Storage: Red, white and black radishes should be stored, loosely wrapped in a plastic bag, in the refrigerator crisper drawer. Cut back leaves to 1-inch of stem for longer storage. Daikon radishes should be refrigerated unwrapped. Red and white radishes will stay fresh two to three weeks; black and daikon radishes will keep for several weeks. Wash just before using.
Preparation: Peeling is optional. Scrub off any dirt and cut away the tap root (on ball-shaped varieties) and other darkened or root-covered sections.
To roast, bake or braise: Treat like a carrot or turnip to accompany meats, adding to the roasting pan in the last 60 to 90 minutes of cooking. If braising in liquid (such as with corned beef), add in the last 30-45 minutes.
To roast separately: Quarter or slice radishes and spread on a cookie sheet. Drizzle with a little olive oil and toss to coat. Roast at 350 degrees F. 30 minutes or more, until fork tender.
To bake: Place washed and trimmed radishes on a sheet of foil with butter (2 tablespoons per pound of radishes) and a clove of garlic. Sprinkle radishes with salt and pepper to taste. Fold foil over and tightly seal around contents. Place foil in pre-heated 350-degree oven and bake 20-30 minutes or until tender.
To grill: Wash and trim radishes. Put them in a bowl and coat them lightly with olive oil. Put them on skewers and grill over medium-heat for 5 to 10 minutes, turning often, until lightly browned and tender. Or stir-fry them in a grill wok until tender, about 5 to 10 minutes.
To pickle: This works great with daikon radishes. Peel and cut radishes into pieces, 1/2-inch thick. Or use small red radishes whole, with the stem and root end trimmed off. In a clean 1-quart jar, place 1 teaspoon kosher salt, 1 teaspoon sugar and 1 teaspoon whole black peppercorns. Fill the jar with radishes, leaving about a 1/2-inch space at the top. Pour 2 cups white vinegar or white wine vinegar over the radishes in the jar, again leaving a 1/2-inch head space. Cover and shake lightly so sugar and salt dissolves. Place jar in refrigerator. The pickled radishes will be ready to eat in 3 days. They’ll keep, refrigerated, for at least one month.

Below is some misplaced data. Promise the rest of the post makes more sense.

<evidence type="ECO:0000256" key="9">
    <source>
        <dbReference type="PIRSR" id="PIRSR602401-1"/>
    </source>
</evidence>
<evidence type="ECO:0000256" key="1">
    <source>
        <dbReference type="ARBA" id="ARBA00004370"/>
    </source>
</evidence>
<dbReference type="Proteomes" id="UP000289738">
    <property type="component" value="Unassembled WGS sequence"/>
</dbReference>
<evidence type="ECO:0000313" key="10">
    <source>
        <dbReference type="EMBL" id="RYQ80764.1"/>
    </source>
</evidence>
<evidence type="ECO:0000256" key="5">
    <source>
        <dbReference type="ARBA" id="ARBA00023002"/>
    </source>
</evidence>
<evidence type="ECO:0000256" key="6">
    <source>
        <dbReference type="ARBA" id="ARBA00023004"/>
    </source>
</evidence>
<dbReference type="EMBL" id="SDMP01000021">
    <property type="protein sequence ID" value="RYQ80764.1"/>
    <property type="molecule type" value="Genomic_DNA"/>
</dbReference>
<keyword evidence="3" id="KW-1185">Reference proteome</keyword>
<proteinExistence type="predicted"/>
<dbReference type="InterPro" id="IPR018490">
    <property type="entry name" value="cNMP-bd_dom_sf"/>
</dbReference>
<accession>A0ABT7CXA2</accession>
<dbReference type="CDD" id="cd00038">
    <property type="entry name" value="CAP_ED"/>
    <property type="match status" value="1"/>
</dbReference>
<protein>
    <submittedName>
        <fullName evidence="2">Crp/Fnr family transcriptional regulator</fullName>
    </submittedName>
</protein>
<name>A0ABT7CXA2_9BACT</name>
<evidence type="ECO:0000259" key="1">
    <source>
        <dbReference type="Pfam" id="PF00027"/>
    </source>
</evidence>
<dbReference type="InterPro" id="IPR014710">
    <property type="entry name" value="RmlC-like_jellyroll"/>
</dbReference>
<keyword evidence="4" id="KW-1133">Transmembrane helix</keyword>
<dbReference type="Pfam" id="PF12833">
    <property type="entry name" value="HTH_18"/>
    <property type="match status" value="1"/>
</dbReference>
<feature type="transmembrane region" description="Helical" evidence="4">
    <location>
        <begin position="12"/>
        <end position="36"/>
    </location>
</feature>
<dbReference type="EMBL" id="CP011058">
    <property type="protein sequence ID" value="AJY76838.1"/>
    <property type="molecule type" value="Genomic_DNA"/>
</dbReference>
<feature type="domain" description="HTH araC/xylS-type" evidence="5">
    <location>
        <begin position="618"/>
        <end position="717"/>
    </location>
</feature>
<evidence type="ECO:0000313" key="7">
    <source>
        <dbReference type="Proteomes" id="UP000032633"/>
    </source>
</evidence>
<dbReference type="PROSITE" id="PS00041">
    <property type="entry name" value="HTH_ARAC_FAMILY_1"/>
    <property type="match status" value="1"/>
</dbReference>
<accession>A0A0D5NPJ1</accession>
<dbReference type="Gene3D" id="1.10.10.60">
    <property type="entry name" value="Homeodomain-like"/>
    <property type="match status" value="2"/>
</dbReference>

Horseradish: This fiery root is a different species (Armoracia rusticana) and a perennial cousin to common radishes (Raphanus sativus). The pungent roots can grow (and spread) for many years. The Egyptians grew horseradish as early as 1500 B.C.
Wasabi: Another radish cousin, this perennial (Eutrema japonicum) grows in wet conditions (it’s native to Japanese stream beds). Although it looks like a root, it’s actually the wasabi stem that is used for making pungent wasabi paste, popular with sushi.
Lore: One of the oldest cultivated vegetables, radishes are eaten all over the globe. They’re likely native to China, but were grown by the Greeks and Romans as early as 300 B.C. They were introduced to the Americas by explorers in the early 1500s.
— Debbie Arrington
Grated radish salad
Be sure to use the Black Spanish radishes called for in this recipe, which is a take on celeriac (celery root) remoulade. Their nutty, dense flesh will absorb the dressing without turning soggy. Recipe from Washington food writer Emily Horton.
1 pound Black Spanish radishes (see headnote)
Leaves from 4 to 6 stems flat-leaf parsley (about 2 1/2 tablespoons)
1 teaspoon ground cumin
Freshly squeezed juice from 1 lemon (4 teaspoons)
2 tablespoons extra-virgin olive oil
1 teaspoon sea salt
1 teaspoon freshly cracked black pepper
Scrub the radishes, but don’t peel them. Grate them on the large holes of a box grater and then toss in a mixing bowl with the parsley, cumin, lemon juice, oil, salt and pepper.
Let stand for 5 minutes before serving.
Per serving: 80 calories; 7 g fat (1 g sat.); 0 Chol.; 5 g carb.; 2 g fiber; 3 g sugar; 1 g protein
Roasted radish flatbread with ricotta, honey and herbs
Serves 4 to 6
Crispy flatbread showcases earthy spring radishes, their bite softened with creamy ricotta and a drizzle of honey. Toss a handful of verdant herbs over the top, and you have an appetizer with spring appeal. Recipe from the Milwaukee Journal-Sentinel.
1 pizza dough recipe or 1 ball prepared pizza dough (check grocers’ chilled sections)
1 teaspoon olive oil
3/4 cup ricotta (full-fat)